IT associations come together

A collection of Middle East IT associations signed a letter of intent yesterday morning to form a pan-Arab alliance to promote the local industry.

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By  Greg Wilson Published  October 23, 2003

A collection of Middle East IT associations signed a letter of intent yesterday morning to form a pan-Arab alliance to promote the local industry.

The proposed organisation will be active on a regional level on a number of issues, such as protection of intellectual property (IPR) rights, cross-border trade and partnership, movement of labour, free trade and other regulatory issues.

The IT associations attending Wednesday morning’s meeting came from Jordan, Lebanon, Morocco, Egypt and Palestine. Together they represent approximately 600 companies throughout the region.

“We had a very fruitful meeting this morning and we have signed a letter of intent to form an alliance of Arab IT associations that is capable of lobbying on issues, helping move regulation forward and enabling members to network and form partnerships,” says Marwan Juma, chairman, INTAJ.

Currently, no constitutional structure has been put in place outlining the roles and responsibilities of the proposed group. All the associations that signed the letter of intent must go back to their respective organisations to ratify the decision. Only when the agreement is ratified can work begin on establishing the association.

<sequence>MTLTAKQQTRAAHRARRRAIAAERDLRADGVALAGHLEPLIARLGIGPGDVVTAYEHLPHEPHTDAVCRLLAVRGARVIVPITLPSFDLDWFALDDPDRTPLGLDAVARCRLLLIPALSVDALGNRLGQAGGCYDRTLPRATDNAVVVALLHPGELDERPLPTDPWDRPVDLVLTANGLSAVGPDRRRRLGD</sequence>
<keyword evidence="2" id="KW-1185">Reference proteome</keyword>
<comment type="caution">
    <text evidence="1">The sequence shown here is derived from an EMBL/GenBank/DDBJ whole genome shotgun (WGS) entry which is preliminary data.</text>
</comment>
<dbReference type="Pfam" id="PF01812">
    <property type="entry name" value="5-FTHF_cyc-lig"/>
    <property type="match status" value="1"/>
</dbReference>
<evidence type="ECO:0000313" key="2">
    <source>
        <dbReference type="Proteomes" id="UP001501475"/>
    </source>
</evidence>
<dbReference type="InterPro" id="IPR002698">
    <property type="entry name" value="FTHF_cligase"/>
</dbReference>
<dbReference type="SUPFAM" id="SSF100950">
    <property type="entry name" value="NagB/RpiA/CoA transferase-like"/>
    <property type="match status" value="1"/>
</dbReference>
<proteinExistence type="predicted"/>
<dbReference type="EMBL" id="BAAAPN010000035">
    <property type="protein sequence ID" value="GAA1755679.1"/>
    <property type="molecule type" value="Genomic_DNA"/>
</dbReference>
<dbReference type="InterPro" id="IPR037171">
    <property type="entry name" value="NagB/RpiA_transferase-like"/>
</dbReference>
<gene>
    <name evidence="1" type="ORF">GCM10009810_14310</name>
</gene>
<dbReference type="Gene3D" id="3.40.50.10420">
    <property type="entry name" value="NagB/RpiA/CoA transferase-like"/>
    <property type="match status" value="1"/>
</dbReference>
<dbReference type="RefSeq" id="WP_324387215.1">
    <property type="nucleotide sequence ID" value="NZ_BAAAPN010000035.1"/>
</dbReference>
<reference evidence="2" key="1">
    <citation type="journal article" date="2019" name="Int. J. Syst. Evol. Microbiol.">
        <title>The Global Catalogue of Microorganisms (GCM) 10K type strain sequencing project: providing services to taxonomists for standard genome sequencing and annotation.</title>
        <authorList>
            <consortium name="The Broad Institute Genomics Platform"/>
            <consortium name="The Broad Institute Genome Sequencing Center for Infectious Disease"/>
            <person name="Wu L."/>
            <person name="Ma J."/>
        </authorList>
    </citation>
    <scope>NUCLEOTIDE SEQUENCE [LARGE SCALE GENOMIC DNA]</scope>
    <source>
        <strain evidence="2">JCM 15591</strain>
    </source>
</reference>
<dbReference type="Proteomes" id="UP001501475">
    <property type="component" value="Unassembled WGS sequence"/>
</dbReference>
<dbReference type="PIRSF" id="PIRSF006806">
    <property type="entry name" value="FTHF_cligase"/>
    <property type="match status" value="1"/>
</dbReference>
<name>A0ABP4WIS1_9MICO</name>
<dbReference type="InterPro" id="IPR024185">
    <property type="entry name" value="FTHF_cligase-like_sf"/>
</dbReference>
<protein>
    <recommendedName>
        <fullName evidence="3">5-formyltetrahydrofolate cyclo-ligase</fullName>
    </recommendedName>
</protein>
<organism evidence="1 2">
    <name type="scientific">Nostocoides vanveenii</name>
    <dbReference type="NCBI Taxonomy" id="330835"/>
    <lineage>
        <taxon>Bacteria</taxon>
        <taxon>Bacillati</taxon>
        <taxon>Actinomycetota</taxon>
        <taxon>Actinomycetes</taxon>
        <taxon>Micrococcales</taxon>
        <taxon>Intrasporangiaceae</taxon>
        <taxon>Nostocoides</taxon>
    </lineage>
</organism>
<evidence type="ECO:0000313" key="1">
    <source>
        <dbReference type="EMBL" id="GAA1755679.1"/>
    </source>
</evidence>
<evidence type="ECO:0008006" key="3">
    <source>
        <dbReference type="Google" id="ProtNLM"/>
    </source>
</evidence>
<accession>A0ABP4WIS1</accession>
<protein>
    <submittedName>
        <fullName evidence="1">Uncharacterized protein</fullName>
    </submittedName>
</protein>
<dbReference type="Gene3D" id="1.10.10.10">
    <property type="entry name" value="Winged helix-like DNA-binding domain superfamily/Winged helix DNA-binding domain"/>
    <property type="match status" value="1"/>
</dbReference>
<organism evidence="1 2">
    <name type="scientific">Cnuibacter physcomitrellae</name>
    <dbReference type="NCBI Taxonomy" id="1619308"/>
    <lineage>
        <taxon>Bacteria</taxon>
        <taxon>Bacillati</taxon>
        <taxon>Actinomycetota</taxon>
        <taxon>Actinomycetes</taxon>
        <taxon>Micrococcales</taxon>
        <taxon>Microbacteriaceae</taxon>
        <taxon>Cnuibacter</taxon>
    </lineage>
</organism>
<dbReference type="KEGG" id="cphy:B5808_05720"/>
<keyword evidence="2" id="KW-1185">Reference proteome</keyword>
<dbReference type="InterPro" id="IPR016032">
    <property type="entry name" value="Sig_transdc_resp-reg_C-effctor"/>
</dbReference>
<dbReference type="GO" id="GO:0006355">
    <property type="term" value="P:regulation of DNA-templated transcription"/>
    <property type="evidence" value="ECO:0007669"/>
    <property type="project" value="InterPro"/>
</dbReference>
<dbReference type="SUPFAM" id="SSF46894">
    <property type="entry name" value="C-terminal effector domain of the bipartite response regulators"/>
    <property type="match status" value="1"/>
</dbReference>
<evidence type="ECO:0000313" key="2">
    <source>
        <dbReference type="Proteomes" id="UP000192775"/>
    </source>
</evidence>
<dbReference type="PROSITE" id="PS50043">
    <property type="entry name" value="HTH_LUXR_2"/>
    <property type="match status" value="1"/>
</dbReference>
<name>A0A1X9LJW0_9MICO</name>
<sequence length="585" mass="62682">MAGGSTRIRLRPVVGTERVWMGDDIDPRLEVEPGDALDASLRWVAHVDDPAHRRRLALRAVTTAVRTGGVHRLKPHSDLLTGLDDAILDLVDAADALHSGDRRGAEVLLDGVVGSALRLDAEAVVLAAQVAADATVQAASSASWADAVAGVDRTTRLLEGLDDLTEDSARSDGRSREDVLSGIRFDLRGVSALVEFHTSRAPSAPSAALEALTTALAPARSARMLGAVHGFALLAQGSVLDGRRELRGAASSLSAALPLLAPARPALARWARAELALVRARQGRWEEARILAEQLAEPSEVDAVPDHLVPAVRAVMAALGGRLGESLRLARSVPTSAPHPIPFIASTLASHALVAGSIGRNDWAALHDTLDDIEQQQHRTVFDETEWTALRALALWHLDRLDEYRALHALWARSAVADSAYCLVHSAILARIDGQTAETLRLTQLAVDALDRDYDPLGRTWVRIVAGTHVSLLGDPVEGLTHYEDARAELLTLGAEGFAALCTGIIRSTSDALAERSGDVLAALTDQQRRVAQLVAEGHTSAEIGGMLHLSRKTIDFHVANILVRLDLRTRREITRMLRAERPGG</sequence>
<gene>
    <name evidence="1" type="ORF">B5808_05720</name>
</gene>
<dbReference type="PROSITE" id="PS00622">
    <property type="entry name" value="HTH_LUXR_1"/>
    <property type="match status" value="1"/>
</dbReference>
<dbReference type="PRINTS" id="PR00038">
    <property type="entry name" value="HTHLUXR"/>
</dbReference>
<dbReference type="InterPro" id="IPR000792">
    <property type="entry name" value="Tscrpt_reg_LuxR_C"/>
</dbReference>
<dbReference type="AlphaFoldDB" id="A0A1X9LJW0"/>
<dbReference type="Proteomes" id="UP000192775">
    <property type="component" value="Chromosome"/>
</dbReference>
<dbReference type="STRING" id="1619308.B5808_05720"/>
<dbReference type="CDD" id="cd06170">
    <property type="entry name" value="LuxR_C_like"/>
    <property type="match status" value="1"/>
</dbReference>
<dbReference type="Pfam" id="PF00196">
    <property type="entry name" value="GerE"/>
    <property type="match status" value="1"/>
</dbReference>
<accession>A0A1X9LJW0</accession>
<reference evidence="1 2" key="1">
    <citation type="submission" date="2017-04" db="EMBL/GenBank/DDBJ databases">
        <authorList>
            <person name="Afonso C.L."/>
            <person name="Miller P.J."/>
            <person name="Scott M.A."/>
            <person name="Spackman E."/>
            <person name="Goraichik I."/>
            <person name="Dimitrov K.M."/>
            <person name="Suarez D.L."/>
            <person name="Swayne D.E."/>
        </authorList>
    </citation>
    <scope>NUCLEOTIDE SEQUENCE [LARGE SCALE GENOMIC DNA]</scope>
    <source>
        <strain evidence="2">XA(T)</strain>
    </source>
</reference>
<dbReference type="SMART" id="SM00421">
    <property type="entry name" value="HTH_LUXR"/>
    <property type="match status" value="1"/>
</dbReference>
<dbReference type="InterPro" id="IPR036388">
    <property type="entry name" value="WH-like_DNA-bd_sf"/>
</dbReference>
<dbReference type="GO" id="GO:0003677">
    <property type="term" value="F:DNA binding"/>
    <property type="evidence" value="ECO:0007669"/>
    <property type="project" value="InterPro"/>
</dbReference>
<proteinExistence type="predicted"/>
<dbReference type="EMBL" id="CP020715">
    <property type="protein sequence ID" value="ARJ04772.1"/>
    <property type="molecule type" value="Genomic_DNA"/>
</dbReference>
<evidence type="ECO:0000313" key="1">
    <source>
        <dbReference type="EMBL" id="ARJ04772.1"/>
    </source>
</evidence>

“[Once] we have the approval of our respective organisations, we can then formalise our objectives,” says Juma.

The next meeting between the IT associations has been provisionally set for December at the World Summit of Information Society (WSIS) in Geneva. “We’re all planning to attend the event,” says Juma. “We will meet to put more concrete plans in place,” he adds.
One of the initial issues that the proposed body plans to tackle is its Gitex attendance. The existing informal alliance of IT associations would like to see the creation of an Arab Pavilion, which brings together all local IT companies under one roof.

“We would like to see an Arab Pavilion at the heart of Gitex,” says Juma.

Undoubtedly, the proposed Arab IT association faces a multitude of hurdles before it evolves into an effective regional body. Not least, it has to change the local mindset and build much stronger local trade and partnership links.

“We have to change this strictly local mindset and get [companies] to look at the bigger picture. Companies have to start acting, and thinking, regionally,” comments Juma.

By thinking regionally, the IT associations believe they will be able to increase the size of the industry throughout the region to the benefit of all parties.

“We’re looking to improve trade and partnership between the different companies around the region. We hope these companies can work together to improve the environment for trade in the region,” explains Juma.

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